30% of the population consumes fewer than 1800 kcal per day.
Women eat last and eat less. They are the most malnourished group in Bangladesh.
The average Bangladeshi diet lacks diversification with 75 percent of calories consumed coming from rice.
A key uncertainty for the hunger situation in Bangladesh is the impact of the latest round of food price increases
By early 2011 the cost of a standard bucket of food had risen by 36 percent in 12 months, with the price of rice edging ahead of its 2008 peaks.
Although importing only about 5 percent of its total need, the exposure to world markets forces up local prices, disproportionately affecting poor household which spend the majority of their incomes on food.
Only one percent of the country’s farms comprise more than 3 hectares.
Most of the poverty and hunger in Bangladesh is found on the 86 percent of farmswhich are less than one hectare.
Furthermore, 1 percent of cultivable land is lost each year to encroachment of urban settlements, industry and infrastructure - pressures which are unlikely to diminish.
Food grain production in Bangladesh has more than trebled over the last 30-40 years but soil quality has been degraded and groundwater resources depleted.
Despite significant achievements in poverty reduction, Bangladesh faces considerable challenges:
Women still lag a lot behind men in educational attainment, literacy, employment, earnings and control over cash, freedom of movement, autonomy and status. They lack full participation and partnership in productive and reproductive lives.
Women in Bangladesh have little say over household decision-making. When it comes to making independent decisions on matters other than daily household purchases, things are even worse.
While only one-third currently women decide independently on daily household purchases, only 9 to 19% make independent decisions on other matters.
The growing evidence on climate change suggests that Green House Gas (GHG) emissions, resulting from the cumulative action of developed and emerging economies, would have serious deleterious effects in near future, unless effectively contained.
It is predicted that Bangladesh will be adversely affected by climate change in the form of melting of Himalayan glaciers, global warmings and rising sea level, intensified natural calamities, and greater water scarcity leading to loss of livelihood, rising unemployment and poverty.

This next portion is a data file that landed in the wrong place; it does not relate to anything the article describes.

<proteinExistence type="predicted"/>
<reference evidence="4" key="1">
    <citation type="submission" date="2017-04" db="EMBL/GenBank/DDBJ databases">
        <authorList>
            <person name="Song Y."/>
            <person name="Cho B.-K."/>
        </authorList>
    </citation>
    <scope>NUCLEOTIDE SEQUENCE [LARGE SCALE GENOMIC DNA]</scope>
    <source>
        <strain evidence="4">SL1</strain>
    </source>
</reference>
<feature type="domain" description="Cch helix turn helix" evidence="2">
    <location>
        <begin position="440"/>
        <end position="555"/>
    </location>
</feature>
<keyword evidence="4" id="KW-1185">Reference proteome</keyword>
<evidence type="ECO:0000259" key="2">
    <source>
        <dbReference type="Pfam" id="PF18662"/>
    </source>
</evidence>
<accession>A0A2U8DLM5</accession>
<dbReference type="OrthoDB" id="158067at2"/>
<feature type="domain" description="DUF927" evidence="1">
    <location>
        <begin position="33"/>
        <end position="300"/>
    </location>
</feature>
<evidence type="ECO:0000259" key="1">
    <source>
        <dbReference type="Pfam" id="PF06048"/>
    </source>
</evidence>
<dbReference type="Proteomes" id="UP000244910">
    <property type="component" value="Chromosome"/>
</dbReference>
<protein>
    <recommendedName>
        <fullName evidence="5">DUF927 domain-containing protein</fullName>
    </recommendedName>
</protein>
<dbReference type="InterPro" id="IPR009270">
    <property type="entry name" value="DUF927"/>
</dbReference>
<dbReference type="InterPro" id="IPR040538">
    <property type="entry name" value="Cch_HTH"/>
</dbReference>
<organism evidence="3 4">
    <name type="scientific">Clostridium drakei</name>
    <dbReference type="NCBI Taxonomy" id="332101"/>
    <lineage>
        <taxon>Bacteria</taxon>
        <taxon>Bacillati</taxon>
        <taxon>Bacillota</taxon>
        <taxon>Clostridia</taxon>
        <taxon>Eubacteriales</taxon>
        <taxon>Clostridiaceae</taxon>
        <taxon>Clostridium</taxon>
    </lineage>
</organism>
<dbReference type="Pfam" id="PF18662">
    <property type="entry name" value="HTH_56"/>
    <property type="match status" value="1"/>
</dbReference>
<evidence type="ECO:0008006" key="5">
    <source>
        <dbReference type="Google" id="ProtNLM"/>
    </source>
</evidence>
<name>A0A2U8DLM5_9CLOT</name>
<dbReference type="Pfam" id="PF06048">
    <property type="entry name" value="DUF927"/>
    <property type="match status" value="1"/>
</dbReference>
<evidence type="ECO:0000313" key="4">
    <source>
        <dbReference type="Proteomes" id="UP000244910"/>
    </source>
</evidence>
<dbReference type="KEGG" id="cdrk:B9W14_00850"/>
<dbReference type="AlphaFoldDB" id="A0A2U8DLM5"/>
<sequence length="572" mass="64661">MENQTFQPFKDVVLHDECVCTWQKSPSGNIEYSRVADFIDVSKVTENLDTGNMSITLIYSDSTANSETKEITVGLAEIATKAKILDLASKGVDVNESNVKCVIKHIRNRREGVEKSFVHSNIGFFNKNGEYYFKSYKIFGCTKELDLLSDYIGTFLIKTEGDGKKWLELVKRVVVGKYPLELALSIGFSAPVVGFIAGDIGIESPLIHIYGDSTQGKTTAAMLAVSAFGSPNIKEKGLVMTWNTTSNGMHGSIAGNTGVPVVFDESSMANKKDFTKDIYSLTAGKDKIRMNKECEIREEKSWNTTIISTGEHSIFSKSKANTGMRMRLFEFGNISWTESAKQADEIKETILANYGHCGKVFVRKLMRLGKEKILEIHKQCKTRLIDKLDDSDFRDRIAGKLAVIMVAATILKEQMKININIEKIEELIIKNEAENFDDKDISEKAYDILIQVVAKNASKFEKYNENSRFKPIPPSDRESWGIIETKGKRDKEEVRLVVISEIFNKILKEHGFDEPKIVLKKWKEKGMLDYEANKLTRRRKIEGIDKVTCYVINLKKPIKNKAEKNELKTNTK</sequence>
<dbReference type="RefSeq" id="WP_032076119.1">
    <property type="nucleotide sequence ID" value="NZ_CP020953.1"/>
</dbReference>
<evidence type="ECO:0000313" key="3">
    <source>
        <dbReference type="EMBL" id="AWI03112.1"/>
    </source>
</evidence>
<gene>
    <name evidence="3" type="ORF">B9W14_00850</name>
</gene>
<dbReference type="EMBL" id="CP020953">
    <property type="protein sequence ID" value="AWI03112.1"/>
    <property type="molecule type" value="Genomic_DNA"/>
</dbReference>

Furthermore, a rise in the sea level, leading to coastal, submergence (i.e. 17 % of Bangladesh) would cause large-scale displacement of people.
A few of the challenges are presented above as food for thought for all of us.
To face the population challenges, we need to take the population issue as a central point for national development.
On the backdrop of the global canvas of 7 billion people, what prognosis could be suggested for Bangladesh to meet the need for people’s welfare?
For now, the transition from basic traditional subsistence food consumption to modern non-food consumption through rapid reduction of poverty is one precondition for appropriate national development strategy for population management and planning.
Bangladesh has made significant progress in increasing agricultural productivity and output. To translate these achievements into higher food security, a more strategic multi-sectoral approach is needed.
To improve the availability of food, investments are needed to:
intensify and diversify food production and increase its sustainability;
support adaptation to climate change; and
develop agricultural marketing and infrastructure.
Investments to eradicate income poverty, with a particular emphasis on the most vulnerable groups, and improved risk management, will help increase and stabilize access to food.